Okay, so I think we're almost at the point where we're ready to do our most complex practice the one I've been waiting to bring out. And I'm going to leave I know this is gonna be very hard for some of us, actually, it will be hard for some people, this is the do nothing practice. So we're going to do nothing now. And I want to unpack a little bit about what that means and why we would want to do that. So, right now, countless generations of Zen masters are turning over in their graves. As they as they hear my words in the first three practice that we did, even the loving kindness one's probably not so much, because there's a entire set of schools of meditation that are independently there and different traditions that are about actually the last thing we need to do is try to do more is try to be more concentrated, try to be more loving more like this, like meditations would be this place will be just be allowed to be and we don't have a giant a Agenda self improvement agenda that we're always holding over our own heads.
And indeed, for that reason, a lot of people in a concentration practice and insight practice, it's very good to be motivated and to be and to try to move forward. But you get into really neurotic relationships with your own practice where it's all about how you're not doing good enough and you're not progressing far enough. And it's like it ends up just being another neurotic thing in your life that you fucking up. You know, and I know that because I would did that for many years. That was my mo and meditation trying to neurotically perfect my, my meditation practice until I realized that that was screwing it up. So so within even within Zen say Zen has to famously has the Renzi schools and the Soto's schools.
The rinnai schools are like they're like the king of the strivers. They're just like Ramu moon or jamming moon or belly and they're trying to get enlightened in their pouring sweat, and they're just like, you know, they're out there in the freezing cold and that's the resize school. It's just like in the movies, but then you have the Soto school. Which is basically the just sitting school. It's just, that's the again, he his philosophy was called practice enlightenment, you practice the fact that you're already there, you don't need to do anything, just sit there and sit and just know that you're already fine. They are already wherever you need to go.
And that in itself, that is the art of acceptance that the act of sitting and accepting yourself of just being okay with your own being is the deepest training. So any attempt to practice without looking at that, without looking at the style would be dramatically incomplete. And actually, you do see with a lot of practitioners over time, a lot of them end up falling more into this camp style practice where they may have started much more deliberate and building up these qualities. And at certain points, practice equality can kind of it's like there's a user to lose it thing that's there, but at a certain point, also certain things can lock in and you're kind of at a new level of concentration or new level, especially equanimity. And so you get to a place where you're just have this More generally a quantum is allowing accepting stands in your practice.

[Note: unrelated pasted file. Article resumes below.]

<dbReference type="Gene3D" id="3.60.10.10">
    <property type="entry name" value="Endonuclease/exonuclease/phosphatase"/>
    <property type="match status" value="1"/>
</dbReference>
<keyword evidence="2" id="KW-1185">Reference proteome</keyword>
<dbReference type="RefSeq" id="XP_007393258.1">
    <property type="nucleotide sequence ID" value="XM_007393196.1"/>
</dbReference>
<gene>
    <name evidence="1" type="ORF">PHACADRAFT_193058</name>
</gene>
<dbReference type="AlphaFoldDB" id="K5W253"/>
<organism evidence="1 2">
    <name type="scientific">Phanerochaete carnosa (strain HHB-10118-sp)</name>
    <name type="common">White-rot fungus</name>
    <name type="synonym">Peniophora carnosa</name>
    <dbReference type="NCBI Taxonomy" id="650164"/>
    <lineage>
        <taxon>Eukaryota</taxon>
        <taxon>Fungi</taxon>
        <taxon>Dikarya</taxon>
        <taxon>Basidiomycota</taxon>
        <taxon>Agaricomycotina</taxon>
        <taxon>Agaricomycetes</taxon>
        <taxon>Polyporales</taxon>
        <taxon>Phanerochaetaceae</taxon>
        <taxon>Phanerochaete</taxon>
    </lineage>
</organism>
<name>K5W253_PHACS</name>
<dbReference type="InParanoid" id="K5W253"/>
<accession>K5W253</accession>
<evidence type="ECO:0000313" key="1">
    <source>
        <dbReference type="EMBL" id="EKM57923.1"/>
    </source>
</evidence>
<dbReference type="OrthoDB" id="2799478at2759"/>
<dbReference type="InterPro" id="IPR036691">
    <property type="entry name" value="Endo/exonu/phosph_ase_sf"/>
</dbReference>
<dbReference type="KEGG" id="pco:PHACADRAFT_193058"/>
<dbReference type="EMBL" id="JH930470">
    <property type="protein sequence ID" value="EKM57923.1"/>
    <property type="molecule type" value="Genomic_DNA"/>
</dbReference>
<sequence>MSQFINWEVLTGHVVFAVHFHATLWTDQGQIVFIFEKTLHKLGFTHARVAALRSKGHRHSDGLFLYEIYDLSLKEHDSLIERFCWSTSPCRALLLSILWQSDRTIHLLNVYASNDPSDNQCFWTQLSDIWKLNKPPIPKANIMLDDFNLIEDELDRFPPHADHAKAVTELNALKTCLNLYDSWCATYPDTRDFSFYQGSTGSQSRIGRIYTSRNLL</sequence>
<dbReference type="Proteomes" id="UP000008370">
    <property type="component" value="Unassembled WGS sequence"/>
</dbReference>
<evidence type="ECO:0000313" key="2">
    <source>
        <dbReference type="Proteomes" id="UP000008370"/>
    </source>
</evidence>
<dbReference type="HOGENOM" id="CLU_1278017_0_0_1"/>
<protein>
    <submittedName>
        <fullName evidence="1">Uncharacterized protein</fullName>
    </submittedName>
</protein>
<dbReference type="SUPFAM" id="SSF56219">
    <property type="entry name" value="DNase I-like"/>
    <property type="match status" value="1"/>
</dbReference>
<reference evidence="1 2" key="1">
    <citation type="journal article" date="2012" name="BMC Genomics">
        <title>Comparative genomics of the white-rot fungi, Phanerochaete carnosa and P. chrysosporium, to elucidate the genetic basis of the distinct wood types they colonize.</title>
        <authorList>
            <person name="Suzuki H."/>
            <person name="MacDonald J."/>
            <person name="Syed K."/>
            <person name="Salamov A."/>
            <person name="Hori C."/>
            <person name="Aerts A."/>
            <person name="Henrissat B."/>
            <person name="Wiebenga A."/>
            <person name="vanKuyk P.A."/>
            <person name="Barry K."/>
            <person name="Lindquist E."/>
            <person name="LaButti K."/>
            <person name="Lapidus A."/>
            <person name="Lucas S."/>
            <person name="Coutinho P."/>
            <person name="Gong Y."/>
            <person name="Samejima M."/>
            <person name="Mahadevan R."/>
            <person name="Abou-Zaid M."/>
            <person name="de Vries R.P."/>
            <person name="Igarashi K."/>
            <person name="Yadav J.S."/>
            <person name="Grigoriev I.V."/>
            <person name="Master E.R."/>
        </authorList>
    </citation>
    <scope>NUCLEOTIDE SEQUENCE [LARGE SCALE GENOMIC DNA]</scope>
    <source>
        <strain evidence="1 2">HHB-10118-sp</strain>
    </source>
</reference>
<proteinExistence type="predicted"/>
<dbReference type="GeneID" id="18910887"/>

And it's so healthy to do this, you know, it's so healing to do this. It's the healing the practice of just accepting exactly how you are and what we what people find in practices, a lot of the biggest shifts that happen in a practice the biggest breakthroughs, they're preceded by a moment of that exactly that acceptance of just, you know what I'm having a hard sit, I'm not that concentrated is not going well. Fuck it. I'm just gonna let myself just sit here and be okay with that. And as soon as you do that, this struggle that you were in, suddenly can clear out and you can actually drop into a deeper level of clarity or of equity, which is really interesting. So it's sort of like this thing of, you know, it's a, it's the practice of kind of getting out of our own way.
And some people come to this and it's like drawing a horse to water. They're like, they can't get enough of this practice. It's so healing and it's They can click right into it. For others of us, it's actually very hard practice because we're in this one I'm about to show you, it's literally going to be called do nothing. It's about being able to sit here and be and let your attention do whatever it does, and be okay with that. But a lot of us want to know what to do.
Like, there's a sense of fear or instability that we need to actually know how to control our experience or what to do right now. Or what's doing this moment. Have you ever had that experience where you have a chunk of free time and you're like, you don't know what to do with it, and you're like, you got to figure out right now what movies on or what thing you can do here, anybody have that experience? Because I'm, I'm like, right away, I want to pay for it over get I don't want that's like a little bit of a hole. It's like a void. Ah, you're gonna fall into the void, but you won't.
Because you're already here. You already exist, you're not going to dis exist, because you didn't fill up the void fast enough. You know, it's just so again, the practice of learning to be with your own uncomfortableness. And they can clear out some of those, all that agitating feeling if you can really truly come to a place where you're more comfortable with your being So we'll try it. I mean, that's the I mean, you know, that's the kind of close notes, we'll see what the reality brings us when we try to practice. So any questions before we start?
Okay, think of it as a gift that you're giving yourself, you know, just the gift of just not having to do anything. So you're allowed to be completely slovenly and lazy and that's, that's not only is that that's the goldstar material. So let's try and pardon the bell.